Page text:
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Afternoon Art

The Little Street, By Johannes Vermeer (1657-58)


1 bp1   ~  Aug 18, 2010 3:22 pm

Wow. Just - wow.

I know some people prefer abstractness in their art, or even the blurry impressions of Monet and others, but for me when a piece of art approaches near photo realism, that's what knocks my socks off. This piece is fabulous - a mundane scene captured just beautifully. I love the colors and tones - and the texture of the bricks in the building walls.

Very nice. You da man, Alex. I love these afternoon art posts, along with the movie review posts. This site is addicting.

2 Alex Belth   ~  Aug 18, 2010 3:44 pm

See, I see all sorts of abstraction here. Compositionally, at least. Look at the brilliant way he creates the sense of space behind the woman in the alley. The white above the door, and then white behind her. That's such little room on the canvas but suggest so much. Not that that is abstract, just freakin' stunning!

3 Matt Blankman   ~  Aug 18, 2010 4:39 pm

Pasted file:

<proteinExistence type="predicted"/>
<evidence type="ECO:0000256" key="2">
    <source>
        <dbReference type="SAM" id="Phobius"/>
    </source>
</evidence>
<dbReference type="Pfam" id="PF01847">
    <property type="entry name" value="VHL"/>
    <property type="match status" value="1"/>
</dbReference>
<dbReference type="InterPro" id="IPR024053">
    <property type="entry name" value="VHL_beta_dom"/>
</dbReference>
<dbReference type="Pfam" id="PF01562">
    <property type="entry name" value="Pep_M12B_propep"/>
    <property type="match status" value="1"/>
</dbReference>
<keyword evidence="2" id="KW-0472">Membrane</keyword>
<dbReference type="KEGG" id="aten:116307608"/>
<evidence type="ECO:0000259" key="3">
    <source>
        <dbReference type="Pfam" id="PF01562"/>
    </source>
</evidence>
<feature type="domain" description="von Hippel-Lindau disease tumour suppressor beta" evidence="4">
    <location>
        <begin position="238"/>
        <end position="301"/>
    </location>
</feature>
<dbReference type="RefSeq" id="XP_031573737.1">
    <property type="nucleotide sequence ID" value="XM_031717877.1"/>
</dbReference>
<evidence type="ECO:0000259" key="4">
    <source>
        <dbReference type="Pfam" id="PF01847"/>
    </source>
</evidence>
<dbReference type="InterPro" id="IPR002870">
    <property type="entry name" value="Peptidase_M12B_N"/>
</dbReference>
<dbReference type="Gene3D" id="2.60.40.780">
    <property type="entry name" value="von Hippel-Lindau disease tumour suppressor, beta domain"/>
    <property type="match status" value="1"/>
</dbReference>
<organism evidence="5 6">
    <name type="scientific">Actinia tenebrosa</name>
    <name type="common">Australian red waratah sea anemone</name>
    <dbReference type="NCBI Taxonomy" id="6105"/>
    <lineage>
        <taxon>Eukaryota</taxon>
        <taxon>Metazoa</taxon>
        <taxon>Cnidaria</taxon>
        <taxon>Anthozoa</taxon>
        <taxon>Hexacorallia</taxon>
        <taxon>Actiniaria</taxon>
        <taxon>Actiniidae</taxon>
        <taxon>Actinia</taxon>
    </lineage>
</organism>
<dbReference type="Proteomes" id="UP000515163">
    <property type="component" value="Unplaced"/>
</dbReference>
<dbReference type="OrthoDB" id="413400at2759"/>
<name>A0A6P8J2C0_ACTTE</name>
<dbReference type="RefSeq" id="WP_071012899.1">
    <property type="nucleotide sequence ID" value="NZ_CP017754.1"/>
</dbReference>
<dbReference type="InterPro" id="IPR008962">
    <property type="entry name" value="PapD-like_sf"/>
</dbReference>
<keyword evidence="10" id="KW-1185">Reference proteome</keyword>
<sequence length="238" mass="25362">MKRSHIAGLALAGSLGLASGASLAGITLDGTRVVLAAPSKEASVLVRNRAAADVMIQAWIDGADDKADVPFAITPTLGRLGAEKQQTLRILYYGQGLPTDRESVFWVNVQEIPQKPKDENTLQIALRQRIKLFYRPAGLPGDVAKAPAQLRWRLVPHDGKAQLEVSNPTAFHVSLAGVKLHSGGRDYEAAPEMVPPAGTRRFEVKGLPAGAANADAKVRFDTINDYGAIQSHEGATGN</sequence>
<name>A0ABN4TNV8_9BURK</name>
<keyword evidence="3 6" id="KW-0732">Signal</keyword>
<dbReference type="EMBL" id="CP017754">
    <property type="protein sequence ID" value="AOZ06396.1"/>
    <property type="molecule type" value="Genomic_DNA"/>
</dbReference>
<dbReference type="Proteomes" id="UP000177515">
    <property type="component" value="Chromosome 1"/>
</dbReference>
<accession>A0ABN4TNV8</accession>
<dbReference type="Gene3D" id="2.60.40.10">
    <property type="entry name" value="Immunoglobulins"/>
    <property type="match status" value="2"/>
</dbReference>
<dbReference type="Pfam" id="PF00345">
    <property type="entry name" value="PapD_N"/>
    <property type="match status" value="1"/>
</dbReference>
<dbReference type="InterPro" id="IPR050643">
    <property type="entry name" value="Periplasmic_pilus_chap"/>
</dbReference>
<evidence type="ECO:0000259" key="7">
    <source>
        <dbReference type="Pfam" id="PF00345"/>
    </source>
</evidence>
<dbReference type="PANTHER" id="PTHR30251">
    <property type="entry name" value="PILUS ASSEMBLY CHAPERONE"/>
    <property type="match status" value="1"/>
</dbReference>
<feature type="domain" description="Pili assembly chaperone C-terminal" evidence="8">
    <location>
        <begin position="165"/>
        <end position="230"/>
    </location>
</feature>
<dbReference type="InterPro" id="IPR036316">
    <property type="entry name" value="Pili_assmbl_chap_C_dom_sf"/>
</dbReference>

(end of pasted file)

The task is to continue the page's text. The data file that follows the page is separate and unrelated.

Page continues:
[2] That's exactly what I focused on, straight off. Actually, both women in doorways could be subjects on their own. The light and space are just fantastic.
I have to give Alex credit for turning me on to Vermeer. He wasn't much more than a name in a book to me previous to AB's hearty endorsement a couple years back.

4 pugzilla   ~  Aug 18, 2010 4:50 pm

That painting does not look to me like a 17th century work. If you told me that it was 19th or 20th, I would believe you. "Pearl Earring" and "Milkmaid" certainly have a different look to my admittedly non-painterly (I'm a photographic hobbyist) eye.

5 Yankee Mama   ~  Aug 18, 2010 5:29 pm

Holy smokes, that's gorgeous! I love the sense of depth, the women,being the known and the building tops, the unknown. The quiet in the mundane is palpable. Nice choice, AB.

6 lroibal   ~  Aug 19, 2010 8:51 am

I too like representational art, but once learned, an artist looks to do more than to show off his mastery. I'm with Alex on this. Vermeer doesn't let the arbitrary unrelated decisions of the architect, builder, painter or washer woman dictate what his picture will look like the way a photograph does. Vermeer is in complete control here. The shapes, and values are painstakingly thought out and carfully placed to lead your eye around the canvas but not leave, always leading back to where the master compels us to look. This is a brilliant painting composed of unimportant representational components, the sum of which are far greater than their parts. This is an abstract painting.

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